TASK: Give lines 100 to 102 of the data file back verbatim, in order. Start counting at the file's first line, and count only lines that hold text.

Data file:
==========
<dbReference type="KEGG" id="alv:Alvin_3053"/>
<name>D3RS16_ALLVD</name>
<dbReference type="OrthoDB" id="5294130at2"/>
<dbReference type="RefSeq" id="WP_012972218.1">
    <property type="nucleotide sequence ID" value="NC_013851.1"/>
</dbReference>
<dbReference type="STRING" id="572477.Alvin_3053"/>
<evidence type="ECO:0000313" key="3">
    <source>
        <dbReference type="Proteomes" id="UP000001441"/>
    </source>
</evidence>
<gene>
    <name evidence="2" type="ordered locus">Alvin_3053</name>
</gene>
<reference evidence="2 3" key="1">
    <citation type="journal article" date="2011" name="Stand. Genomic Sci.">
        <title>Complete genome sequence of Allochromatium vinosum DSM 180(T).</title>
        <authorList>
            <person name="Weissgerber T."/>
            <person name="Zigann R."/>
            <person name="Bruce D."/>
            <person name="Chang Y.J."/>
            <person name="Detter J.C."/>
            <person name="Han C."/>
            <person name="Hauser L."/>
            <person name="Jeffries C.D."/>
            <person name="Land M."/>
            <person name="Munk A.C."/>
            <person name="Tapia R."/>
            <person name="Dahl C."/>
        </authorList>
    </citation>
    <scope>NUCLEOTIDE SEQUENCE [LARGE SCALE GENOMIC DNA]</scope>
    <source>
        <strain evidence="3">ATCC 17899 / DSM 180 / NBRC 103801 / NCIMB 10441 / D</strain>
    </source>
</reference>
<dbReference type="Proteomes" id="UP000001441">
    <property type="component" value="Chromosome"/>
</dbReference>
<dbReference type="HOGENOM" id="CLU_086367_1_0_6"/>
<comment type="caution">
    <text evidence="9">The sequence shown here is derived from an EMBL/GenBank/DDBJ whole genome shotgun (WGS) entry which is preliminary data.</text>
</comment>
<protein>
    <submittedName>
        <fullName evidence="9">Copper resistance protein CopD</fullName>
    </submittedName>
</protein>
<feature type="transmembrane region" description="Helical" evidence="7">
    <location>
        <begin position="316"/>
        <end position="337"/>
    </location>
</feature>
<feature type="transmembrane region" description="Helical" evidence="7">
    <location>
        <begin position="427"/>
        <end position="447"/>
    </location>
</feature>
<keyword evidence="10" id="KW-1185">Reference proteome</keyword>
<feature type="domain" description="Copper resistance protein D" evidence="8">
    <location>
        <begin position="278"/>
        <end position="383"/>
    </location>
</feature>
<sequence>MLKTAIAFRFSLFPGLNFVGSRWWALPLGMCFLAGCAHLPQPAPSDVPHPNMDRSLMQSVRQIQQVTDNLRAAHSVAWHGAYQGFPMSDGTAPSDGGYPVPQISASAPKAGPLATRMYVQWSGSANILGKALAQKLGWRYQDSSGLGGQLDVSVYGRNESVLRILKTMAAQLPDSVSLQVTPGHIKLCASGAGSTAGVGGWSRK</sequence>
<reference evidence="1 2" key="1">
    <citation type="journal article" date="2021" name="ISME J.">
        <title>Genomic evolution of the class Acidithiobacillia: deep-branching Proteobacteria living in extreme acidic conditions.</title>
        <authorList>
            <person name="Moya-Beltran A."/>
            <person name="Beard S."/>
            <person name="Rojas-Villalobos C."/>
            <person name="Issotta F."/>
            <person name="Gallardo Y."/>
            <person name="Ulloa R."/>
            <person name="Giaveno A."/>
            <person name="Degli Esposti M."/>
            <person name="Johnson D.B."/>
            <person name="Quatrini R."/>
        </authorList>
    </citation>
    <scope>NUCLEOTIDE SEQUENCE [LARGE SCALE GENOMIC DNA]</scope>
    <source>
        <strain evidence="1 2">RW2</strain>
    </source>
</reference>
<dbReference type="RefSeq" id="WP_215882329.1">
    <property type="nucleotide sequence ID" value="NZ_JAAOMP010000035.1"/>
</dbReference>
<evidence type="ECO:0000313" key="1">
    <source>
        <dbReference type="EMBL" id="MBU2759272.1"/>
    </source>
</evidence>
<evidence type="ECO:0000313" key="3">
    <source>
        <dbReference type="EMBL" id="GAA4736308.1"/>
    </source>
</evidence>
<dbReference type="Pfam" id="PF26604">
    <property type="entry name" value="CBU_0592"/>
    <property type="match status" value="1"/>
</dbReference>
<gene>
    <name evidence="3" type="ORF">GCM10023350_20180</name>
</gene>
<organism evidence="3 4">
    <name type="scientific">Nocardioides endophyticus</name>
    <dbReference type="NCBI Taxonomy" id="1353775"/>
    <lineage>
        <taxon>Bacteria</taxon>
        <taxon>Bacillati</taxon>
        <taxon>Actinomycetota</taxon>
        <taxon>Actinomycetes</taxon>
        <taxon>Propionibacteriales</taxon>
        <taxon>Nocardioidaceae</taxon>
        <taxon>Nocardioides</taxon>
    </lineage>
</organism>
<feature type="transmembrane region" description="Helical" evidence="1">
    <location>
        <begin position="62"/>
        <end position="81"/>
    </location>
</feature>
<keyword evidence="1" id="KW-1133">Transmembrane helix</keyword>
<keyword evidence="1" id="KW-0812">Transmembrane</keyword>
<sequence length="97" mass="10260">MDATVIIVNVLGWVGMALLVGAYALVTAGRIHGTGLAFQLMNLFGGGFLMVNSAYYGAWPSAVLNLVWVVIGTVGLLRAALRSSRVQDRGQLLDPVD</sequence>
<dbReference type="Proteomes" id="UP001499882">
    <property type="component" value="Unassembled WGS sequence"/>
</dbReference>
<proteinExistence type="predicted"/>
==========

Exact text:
<evidence type="ECO:0000313" key="3">
    <source>
        <dbReference type="EMBL" id="GAA4736308.1"/>